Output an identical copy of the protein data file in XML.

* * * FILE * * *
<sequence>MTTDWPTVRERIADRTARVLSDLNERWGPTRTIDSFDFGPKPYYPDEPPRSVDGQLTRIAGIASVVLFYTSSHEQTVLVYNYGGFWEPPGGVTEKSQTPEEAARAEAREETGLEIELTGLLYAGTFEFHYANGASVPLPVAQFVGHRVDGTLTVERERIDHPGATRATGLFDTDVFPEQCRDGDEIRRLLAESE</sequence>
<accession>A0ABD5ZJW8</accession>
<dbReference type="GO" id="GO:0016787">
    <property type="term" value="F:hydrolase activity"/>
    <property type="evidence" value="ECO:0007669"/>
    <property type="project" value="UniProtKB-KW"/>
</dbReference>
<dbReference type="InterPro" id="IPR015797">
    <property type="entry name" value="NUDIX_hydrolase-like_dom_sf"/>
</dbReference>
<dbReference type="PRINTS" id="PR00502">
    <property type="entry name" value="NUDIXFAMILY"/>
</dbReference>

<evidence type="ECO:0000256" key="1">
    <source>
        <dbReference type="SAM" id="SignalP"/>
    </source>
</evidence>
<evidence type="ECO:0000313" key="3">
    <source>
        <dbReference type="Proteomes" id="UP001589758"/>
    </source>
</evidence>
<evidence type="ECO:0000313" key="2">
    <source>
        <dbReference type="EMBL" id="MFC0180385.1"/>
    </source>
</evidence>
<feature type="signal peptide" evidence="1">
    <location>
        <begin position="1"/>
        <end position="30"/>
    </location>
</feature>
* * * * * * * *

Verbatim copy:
<sequence>MTTDWPTVRERIADRTARVLSDLNERWGPTRTIDSFDFGPKPYYPDEPPRSVDGQLTRIAGIASVVLFYTSSHEQTVLVYNYGGFWEPPGGVTEKSQTPEEAARAEAREETGLEIELTGLLYAGTFEFHYANGASVPLPVAQFVGHRVDGTLTVERERIDHPGATRATGLFDTDVFPEQCRDGDEIRRLLAESE</sequence>
<accession>A0ABD5ZJW8</accession>
<dbReference type="GO" id="GO:0016787">
    <property type="term" value="F:hydrolase activity"/>
    <property type="evidence" value="ECO:0007669"/>
    <property type="project" value="UniProtKB-KW"/>
</dbReference>
<dbReference type="InterPro" id="IPR015797">
    <property type="entry name" value="NUDIX_hydrolase-like_dom_sf"/>
</dbReference>
<dbReference type="PRINTS" id="PR00502">
    <property type="entry name" value="NUDIXFAMILY"/>
</dbReference>

<evidence type="ECO:0000256" key="1">
    <source>
        <dbReference type="SAM" id="SignalP"/>
    </source>
</evidence>
<evidence type="ECO:0000313" key="3">
    <source>
        <dbReference type="Proteomes" id="UP001589758"/>
    </source>
</evidence>
<evidence type="ECO:0000313" key="2">
    <source>
        <dbReference type="EMBL" id="MFC0180385.1"/>
    </source>
</evidence>
<feature type="signal peptide" evidence="1">
    <location>
        <begin position="1"/>
        <end position="30"/>
    </location>
</feature>